7. Dust the Wasps Away
Powdered deterrents like diatomaceous earth, talcum powder or boric acid work wonders in clearing out the ground wasps away for good. DE or diatomaceous earth contains eugenol(2) that absorbs the moisture and wax coating on their bodies leaving them vulnerable to external attack. Sprinkle some DE or another powdered deterrent on the nesting area, the results are almost instantaneous. After the mud wasps have escaped the nests or killed inside, seal the opening with peppermint oil, this would keep the other insects off the inhabited area.
8. Burn it Down
Smoking out the wasps is a good way of killing the creatures in one go. The other wasps build their nests in high spaces, unlike the mud daubers. To remove the daubers, you need to burn their burrows and wasp tubes. You can burn a piece of paper or cloth and use the smoke to drive the wasps away. You can even light a fire in the grill and place it below the nest in case the daubers have infested a slightly elevated location. Cover your eyes and mouth before you undertake the task.
9. Relocating their Nests
This is the perfect solution for people who do not want a bloodbath in their backyard. Wasps, though notorious, are essential for the environment. Relocating the nests might not be as cruel as some of the other remedies suggested here, but it sure is among the most dangerous of the lot. We suggest you hire a professional or take the necessary precaution before trying this method. Approach the nest in the dark when the wasps are sleeping, gently transfer the nest from the ground to a cardboard box and then drop it off at a safe place far away.
10. Wasp Repellent Plants
The landscape of your property plays a major role in attracting or deterring pests from entering your home. An easy way to get rid of black and yellow wasps would be to grow plants that repel the pests. For this, we suggest that you grow some wasp repellent plants and trees around the house. By keeping thick foliage of plants like eucalyptus, wormwood, spearmint, thyme or citronella, you keep the wasps, bees or hornets far away from your house. And the fact that these trees are aesthetically appealing is but an added bonus.
11. Hot Chilli Spray
Wasps, especially mud daubers are notorious for choosing the narrowest, most unreachable corners to nest. Often times, you’d spot their nests in window cracks, up on the ceiling, inside the floorboards or even in-between kitchen tiles. In such a case, no amount of pesticides would be effective in curbing their population. What you need is a solution that destroys their nesting areas and drives the wasps out of their hiding places. Add 3-4 tsp of hot pepper or chili powder to a gallon of soapy water. Let the mixture simmer for a while before you pour it in the corners where the wasps reside.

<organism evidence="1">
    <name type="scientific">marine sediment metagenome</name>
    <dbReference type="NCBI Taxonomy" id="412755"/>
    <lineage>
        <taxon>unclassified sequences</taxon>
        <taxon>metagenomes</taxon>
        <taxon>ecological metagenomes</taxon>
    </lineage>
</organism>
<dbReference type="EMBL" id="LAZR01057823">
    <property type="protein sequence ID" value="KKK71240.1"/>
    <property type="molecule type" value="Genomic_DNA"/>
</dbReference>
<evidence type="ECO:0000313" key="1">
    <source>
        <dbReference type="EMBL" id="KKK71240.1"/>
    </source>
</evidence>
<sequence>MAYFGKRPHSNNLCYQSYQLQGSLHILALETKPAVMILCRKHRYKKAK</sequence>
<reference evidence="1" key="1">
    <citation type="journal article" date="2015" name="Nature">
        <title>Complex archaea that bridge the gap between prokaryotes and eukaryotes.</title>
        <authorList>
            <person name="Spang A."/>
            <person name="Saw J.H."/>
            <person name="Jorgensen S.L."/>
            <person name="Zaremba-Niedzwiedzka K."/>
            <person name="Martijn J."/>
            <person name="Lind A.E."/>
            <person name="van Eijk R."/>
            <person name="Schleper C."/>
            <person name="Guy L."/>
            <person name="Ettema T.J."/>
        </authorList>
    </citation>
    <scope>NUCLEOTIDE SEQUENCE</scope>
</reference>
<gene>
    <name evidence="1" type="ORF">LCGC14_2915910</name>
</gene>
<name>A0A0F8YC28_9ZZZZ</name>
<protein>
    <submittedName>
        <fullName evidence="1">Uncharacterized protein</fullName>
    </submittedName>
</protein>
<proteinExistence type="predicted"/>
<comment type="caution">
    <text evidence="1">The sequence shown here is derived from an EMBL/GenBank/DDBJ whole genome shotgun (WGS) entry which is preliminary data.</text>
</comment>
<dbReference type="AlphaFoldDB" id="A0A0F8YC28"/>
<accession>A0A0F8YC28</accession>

Some Precautionary Measures
Mud daubers, though very docile, still have stingers that can hurt you real bad. They don’t usually attack humans unless you deliberately try to destroy their nests. Most of the natural remedies mentioned above the place you directly in front of the insect. It can attack you anytime as an act of defense. Therefore it is imperative that you take a few precautionary measures to prevent getting stung.
- Always cover your face and arms before you approach the nest
- Plan an escape route beforehand in case anything goes wrong and you need to flee
- Avoid squatting or smashing the wasp as its pheromone can attract other wasps nearby
- Avoid wearing bright clothes or strong flowery perfumes around the wasps as it aggravates them
- Implement your wasp control tricks at night, use a tinted shield or dim light to not provoke them.
Mud Dauber Sting Treatment
Unlike honeybees, the wasps are pretty generous with their stingers. The mud wasps, however, might be an exception. You have to do something really aggravating to get stung by a mud dauber. Here are some quick first-aid tips and treatments in case you do get a mud dauber sting;
- Immediately wash the area with cold water, this washes away some of the venoms and also relieves the itchiness
- Then, dab the place with white vinegar to reduce the pain
- You can even use tobacco (from a cigar or cigarette), mix it with water to make a paste and apply it on the infected area. Tobacco draws out the venom
- Even baking soda can be applied the same way (e., like a paste) on the sting to reduce the swelling and redness
- In some cases, rubbing half an onion over the sting can also lessen the pain and inflammation
Learning how to Coexist
You don’t always have to kill the wasps that have inhabited your property. In most cases, you can learn to coexist with them provided you keep a safe distance from them. Wasps prefer to build their nests in peaceful and quiet corners of the house, far away from humans. However, if you find a wasp nest in the vicinity of the house, we suggest you remove or relocate it immediately.